The presence of social proof reduces perceived risk, simplifies the decision-making process, and thus influences a prospect's willingness to engage in business.

Several studies have demonstrated the importance of social proof in B2B marketing, including Nielsen’s Global Trust in Advertising Study, which found that 92% of consumers trust recommendations from people they know, and 70% trusted consumer opinions posted online.

Although the Nielsen data is largely from a B2C context, it illustrates the general power of social proof, which logically extends into B2B.

In researching its B2B Marketing Trends Report, WebDAM (now part of Bynder) found that customer testimonials have the highest effectiveness rating when influencing B2B buyers.

Similarly, the 2020 B2B Buyers Survey Report from Demand Gen Report showed that case studies were the preferred content type used to make B2B purchasing decisions by 79% of respondents.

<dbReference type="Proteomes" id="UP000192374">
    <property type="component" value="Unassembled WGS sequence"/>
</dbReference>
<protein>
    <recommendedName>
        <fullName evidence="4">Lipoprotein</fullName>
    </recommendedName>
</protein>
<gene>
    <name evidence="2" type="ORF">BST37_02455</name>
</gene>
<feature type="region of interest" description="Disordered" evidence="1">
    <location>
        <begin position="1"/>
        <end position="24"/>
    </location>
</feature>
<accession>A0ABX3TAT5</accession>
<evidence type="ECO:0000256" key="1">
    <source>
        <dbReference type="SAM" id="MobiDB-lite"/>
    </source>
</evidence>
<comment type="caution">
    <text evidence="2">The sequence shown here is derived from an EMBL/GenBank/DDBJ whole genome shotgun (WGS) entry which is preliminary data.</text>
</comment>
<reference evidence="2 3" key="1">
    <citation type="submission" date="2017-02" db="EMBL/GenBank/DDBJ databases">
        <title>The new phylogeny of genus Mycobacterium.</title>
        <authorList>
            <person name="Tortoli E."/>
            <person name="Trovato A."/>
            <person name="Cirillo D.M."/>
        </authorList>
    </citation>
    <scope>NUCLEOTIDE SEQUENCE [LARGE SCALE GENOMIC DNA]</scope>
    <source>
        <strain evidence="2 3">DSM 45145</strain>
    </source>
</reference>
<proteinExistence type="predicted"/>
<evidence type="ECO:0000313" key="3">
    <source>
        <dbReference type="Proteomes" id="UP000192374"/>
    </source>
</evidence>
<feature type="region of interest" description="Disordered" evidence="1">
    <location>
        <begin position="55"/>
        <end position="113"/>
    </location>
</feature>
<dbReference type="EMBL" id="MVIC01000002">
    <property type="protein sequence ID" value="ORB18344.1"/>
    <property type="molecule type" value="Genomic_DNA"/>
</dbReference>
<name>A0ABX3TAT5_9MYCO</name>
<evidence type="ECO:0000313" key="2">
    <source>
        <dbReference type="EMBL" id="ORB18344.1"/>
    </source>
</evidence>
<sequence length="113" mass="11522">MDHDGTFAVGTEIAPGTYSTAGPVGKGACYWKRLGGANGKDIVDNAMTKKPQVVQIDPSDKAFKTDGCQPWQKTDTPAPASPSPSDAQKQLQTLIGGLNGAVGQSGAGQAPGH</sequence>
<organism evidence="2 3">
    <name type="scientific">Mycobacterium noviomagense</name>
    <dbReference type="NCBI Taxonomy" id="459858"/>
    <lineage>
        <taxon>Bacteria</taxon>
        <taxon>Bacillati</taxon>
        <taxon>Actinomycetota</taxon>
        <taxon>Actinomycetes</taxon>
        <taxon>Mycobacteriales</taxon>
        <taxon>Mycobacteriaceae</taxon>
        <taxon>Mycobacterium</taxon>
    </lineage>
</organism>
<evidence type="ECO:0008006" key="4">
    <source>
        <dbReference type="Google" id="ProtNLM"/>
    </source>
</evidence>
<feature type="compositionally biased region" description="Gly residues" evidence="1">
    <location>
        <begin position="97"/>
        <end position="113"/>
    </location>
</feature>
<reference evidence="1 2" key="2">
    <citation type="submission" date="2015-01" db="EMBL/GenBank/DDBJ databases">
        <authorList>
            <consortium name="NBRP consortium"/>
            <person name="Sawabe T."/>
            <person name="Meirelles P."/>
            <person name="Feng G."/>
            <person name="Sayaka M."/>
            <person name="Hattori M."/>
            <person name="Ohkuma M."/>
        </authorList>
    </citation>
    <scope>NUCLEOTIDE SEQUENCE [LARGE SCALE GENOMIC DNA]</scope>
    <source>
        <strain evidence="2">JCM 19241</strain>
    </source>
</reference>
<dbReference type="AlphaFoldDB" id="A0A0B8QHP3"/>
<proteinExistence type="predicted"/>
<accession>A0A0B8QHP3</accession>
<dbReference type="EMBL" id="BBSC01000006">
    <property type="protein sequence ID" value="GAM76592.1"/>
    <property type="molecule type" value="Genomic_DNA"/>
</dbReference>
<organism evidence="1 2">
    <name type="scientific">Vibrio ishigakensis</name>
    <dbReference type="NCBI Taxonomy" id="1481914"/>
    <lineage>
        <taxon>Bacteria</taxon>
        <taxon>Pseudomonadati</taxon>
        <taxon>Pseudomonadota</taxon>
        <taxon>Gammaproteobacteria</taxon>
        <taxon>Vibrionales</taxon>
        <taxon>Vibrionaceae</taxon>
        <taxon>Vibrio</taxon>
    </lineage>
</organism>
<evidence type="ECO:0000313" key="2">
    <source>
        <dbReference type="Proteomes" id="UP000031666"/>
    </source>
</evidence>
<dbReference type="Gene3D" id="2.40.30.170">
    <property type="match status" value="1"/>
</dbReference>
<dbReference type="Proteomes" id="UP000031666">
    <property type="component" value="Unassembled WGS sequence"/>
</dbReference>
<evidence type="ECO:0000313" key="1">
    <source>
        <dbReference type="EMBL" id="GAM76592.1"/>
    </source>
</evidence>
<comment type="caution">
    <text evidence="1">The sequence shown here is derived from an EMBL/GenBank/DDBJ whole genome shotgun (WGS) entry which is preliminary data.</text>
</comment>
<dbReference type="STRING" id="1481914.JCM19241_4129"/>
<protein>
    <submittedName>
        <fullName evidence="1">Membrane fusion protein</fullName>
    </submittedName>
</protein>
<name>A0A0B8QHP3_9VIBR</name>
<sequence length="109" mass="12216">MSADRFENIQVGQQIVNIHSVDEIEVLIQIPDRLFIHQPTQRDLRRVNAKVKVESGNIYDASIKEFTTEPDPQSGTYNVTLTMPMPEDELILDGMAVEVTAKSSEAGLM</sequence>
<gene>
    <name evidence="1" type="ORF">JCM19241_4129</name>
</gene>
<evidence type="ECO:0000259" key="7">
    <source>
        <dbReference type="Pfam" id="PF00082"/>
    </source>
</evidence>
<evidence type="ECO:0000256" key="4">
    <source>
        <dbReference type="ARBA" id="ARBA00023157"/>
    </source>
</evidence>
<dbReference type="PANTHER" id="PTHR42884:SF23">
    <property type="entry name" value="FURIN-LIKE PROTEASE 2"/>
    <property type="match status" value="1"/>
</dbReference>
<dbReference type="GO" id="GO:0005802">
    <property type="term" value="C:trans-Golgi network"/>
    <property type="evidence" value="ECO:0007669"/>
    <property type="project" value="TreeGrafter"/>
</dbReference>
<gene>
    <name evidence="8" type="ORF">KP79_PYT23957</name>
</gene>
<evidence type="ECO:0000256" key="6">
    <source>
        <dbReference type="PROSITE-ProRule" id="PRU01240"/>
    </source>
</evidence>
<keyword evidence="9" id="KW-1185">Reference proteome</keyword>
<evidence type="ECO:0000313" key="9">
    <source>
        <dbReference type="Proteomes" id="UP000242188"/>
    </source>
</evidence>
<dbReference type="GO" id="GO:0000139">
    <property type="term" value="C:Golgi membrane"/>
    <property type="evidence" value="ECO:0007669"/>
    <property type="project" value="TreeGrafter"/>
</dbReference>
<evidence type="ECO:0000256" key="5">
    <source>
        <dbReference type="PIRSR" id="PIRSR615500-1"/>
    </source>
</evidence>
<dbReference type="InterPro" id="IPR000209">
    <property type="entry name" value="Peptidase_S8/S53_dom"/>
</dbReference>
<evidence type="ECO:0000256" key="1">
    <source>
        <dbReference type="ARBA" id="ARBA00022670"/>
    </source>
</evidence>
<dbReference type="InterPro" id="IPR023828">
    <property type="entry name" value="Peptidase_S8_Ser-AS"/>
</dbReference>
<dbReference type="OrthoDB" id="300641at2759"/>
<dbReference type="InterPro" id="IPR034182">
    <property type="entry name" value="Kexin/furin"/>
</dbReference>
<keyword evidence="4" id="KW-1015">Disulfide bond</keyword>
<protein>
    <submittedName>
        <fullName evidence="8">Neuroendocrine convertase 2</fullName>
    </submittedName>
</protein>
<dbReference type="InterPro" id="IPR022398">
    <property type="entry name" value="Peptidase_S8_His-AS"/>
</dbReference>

The same report also found that 65% of B2B buyers rate peer reviews and user-generated feedback as “very important” when making purchasing decisions.

So, what are the different types of social proof, and what makes them successful?


Examples of Social Proof that Influence B2B Buyers

Here are nine examples of social proof, roughly in order of the effort required to collect and deploy them.

1.     Customer Logos

Logos of businesses with which you've worked, displayed on your digital properties (website, social media channels, etc.) with the customer’s permission.

Although this approach is as old as the hills (well, it surely predates the internet), associating recognizable logos with successful deployments is still a visually impactful way of signaling your worth to prospects.

2.     Client Testimonials

Statements from satisfied customers highlighting the quality of your product or service, collected through feedback forms, email surveys, or online review aggregation services.

An impactful testimonial is specific, addresses known objections about products or services like yours, and comes from a relatable source (preferably including the author’s name and affiliation).